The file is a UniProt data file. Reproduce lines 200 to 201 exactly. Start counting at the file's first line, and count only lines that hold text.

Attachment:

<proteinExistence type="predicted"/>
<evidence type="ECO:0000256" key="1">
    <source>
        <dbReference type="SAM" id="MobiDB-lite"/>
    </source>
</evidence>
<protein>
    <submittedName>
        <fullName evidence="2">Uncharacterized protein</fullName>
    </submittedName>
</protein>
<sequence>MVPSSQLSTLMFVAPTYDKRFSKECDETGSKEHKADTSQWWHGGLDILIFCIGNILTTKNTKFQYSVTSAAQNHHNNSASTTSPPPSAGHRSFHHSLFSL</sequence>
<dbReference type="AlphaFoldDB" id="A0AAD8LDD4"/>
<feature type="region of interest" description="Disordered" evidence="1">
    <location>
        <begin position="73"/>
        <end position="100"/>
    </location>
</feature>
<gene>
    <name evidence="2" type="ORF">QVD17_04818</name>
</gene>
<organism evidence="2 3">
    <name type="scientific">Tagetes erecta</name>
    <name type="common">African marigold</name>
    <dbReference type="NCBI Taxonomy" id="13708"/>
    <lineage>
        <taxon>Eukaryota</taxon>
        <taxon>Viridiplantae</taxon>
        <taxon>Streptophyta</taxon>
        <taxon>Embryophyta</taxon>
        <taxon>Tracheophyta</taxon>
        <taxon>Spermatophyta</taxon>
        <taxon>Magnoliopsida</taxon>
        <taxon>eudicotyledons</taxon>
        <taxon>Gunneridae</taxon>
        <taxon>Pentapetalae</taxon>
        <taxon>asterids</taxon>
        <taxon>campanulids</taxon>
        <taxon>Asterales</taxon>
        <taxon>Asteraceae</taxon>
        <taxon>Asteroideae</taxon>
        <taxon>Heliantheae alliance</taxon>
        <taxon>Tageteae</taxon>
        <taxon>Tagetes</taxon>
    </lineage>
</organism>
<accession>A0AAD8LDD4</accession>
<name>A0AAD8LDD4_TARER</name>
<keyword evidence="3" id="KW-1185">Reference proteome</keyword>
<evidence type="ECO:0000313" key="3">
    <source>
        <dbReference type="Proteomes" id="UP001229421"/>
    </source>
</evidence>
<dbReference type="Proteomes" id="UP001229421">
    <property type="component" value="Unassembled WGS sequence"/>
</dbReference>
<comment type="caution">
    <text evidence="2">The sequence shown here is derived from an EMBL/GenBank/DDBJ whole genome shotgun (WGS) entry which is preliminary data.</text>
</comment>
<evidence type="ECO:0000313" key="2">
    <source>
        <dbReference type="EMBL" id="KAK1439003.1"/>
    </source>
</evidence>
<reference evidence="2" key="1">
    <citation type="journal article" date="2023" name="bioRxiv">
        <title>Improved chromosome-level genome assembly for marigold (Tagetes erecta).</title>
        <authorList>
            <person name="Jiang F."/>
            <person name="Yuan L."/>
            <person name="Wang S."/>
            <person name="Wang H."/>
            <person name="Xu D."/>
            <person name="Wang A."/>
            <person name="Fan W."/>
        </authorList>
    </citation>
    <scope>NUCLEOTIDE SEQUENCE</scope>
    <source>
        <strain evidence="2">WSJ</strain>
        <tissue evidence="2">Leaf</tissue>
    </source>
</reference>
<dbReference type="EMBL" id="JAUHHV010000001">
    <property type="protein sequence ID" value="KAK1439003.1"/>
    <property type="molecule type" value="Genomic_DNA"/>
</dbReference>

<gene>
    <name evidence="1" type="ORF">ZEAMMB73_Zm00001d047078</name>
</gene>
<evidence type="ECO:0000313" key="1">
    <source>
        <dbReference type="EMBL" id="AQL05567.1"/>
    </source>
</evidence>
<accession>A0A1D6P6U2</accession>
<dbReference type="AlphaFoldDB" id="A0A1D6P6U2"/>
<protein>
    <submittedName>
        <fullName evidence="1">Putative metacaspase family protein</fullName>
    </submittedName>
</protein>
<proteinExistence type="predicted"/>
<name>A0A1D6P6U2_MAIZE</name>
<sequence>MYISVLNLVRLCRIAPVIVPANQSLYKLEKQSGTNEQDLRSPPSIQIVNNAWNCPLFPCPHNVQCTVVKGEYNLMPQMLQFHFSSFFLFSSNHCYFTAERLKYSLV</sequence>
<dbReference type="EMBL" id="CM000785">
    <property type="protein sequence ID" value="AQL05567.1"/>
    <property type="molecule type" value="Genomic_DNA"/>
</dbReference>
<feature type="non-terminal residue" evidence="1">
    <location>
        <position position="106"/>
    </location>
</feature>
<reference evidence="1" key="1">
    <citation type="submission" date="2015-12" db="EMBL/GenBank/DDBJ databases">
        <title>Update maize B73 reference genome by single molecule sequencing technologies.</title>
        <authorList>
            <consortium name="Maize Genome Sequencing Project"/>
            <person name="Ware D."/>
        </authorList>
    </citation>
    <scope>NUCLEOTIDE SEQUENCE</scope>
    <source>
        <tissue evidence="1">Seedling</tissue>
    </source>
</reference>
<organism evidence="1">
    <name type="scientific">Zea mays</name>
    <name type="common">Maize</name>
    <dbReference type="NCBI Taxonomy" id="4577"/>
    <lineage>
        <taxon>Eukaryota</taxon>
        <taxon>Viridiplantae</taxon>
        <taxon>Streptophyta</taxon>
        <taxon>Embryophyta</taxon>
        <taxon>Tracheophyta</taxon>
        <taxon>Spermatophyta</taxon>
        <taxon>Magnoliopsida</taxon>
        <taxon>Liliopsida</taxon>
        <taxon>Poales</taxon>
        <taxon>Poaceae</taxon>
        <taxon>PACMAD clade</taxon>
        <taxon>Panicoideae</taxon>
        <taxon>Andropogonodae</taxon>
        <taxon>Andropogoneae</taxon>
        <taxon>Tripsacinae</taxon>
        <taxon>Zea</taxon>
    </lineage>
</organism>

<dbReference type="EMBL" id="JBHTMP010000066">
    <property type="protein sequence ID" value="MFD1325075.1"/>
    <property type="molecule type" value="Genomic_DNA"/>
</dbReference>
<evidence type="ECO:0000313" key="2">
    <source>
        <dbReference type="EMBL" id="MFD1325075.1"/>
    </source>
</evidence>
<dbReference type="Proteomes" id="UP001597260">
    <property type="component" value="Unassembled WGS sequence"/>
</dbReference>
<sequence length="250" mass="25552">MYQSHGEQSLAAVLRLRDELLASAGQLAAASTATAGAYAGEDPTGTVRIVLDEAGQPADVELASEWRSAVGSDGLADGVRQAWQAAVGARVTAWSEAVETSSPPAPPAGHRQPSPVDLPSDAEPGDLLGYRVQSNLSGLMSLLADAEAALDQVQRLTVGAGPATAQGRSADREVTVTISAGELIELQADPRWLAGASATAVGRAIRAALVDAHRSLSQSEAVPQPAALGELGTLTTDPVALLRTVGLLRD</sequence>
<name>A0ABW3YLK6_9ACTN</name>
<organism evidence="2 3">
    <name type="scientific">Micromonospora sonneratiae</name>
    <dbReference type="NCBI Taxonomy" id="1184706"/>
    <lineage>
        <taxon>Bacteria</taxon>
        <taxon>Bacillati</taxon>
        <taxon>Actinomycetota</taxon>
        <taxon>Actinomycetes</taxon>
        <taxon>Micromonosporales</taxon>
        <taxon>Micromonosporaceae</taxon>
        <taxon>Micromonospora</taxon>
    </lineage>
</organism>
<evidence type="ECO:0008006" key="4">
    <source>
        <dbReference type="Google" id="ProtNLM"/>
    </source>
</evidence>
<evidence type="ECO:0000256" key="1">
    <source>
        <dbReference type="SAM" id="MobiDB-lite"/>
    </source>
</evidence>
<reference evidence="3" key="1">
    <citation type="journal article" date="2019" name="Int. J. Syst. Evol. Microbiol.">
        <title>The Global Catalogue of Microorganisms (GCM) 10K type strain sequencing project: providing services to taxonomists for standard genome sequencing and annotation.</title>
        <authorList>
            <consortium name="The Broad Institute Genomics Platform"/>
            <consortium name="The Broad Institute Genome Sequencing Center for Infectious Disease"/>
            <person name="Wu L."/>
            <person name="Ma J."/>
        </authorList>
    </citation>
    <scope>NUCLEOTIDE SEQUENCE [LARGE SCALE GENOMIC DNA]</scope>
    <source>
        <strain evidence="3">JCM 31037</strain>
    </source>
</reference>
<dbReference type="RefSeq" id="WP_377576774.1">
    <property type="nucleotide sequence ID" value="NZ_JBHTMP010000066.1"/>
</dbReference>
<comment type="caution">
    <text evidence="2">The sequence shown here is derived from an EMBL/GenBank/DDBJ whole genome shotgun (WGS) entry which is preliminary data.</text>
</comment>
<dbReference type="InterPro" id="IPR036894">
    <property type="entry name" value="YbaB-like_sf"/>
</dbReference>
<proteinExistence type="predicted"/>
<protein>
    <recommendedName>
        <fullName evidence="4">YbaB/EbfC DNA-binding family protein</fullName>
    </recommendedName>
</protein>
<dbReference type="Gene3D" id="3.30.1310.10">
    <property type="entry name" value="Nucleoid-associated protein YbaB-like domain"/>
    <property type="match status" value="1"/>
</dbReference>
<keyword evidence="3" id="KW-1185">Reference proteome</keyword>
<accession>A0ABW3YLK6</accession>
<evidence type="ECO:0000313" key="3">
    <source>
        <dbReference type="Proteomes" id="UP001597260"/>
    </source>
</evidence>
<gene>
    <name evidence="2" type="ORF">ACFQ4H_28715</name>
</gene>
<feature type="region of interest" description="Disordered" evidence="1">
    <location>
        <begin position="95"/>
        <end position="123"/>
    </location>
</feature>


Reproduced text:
    <scope>NUCLEOTIDE SEQUENCE [LARGE SCALE GENOMIC DNA]</scope>
    <source>